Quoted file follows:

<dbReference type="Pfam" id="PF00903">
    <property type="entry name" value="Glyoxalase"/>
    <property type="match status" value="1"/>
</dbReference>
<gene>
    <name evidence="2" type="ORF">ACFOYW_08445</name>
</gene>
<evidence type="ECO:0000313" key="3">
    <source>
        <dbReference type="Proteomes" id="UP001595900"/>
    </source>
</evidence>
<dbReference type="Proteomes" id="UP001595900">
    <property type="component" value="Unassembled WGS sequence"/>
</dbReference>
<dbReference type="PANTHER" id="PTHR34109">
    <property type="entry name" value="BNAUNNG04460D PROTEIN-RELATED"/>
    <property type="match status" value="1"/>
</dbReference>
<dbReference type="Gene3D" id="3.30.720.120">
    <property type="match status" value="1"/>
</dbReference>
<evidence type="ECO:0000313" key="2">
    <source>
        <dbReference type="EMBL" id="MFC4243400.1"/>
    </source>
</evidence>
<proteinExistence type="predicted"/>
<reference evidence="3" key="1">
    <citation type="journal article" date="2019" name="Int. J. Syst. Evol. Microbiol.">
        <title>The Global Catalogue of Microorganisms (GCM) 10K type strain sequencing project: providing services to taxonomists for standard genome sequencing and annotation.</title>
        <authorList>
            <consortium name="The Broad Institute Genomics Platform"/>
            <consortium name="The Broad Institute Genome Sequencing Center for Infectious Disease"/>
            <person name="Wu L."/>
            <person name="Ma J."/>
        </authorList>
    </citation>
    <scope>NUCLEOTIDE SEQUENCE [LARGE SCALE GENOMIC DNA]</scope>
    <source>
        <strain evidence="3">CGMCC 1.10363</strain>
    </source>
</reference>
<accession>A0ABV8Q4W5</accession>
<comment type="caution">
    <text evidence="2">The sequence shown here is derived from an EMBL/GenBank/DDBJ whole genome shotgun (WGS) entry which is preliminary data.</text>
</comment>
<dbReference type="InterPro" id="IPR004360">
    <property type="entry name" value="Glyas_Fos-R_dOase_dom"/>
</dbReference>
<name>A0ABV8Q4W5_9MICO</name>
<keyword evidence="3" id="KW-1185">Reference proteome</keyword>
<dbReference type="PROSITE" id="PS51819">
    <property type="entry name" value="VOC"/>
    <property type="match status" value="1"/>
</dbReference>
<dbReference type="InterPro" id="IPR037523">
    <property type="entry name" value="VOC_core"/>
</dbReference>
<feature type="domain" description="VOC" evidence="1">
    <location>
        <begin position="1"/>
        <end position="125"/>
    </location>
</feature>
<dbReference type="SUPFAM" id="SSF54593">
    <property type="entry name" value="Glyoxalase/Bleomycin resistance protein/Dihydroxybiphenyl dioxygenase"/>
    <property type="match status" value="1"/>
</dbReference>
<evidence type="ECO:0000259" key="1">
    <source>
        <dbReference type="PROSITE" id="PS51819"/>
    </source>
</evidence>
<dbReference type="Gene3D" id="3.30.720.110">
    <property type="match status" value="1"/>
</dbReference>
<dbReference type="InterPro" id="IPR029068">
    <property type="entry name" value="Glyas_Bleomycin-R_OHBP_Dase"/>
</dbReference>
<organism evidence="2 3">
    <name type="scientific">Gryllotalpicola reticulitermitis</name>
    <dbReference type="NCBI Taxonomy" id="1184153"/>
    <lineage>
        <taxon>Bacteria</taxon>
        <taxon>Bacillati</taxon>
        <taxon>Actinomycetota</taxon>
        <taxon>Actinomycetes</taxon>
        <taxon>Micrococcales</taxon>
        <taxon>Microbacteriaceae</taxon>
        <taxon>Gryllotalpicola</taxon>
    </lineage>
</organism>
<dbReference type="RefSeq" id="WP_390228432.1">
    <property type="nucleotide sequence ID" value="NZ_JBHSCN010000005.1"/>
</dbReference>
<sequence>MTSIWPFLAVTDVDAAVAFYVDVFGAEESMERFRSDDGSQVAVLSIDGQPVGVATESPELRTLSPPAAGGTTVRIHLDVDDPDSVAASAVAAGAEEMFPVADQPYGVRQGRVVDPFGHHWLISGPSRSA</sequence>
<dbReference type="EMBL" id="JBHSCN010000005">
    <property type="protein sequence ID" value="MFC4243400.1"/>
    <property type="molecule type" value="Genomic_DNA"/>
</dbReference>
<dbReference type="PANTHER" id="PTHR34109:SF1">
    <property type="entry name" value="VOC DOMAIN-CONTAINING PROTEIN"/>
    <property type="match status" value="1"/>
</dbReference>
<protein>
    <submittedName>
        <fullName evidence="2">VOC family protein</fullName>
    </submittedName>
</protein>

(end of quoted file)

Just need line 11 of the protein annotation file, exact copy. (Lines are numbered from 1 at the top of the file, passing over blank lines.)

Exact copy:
    </source>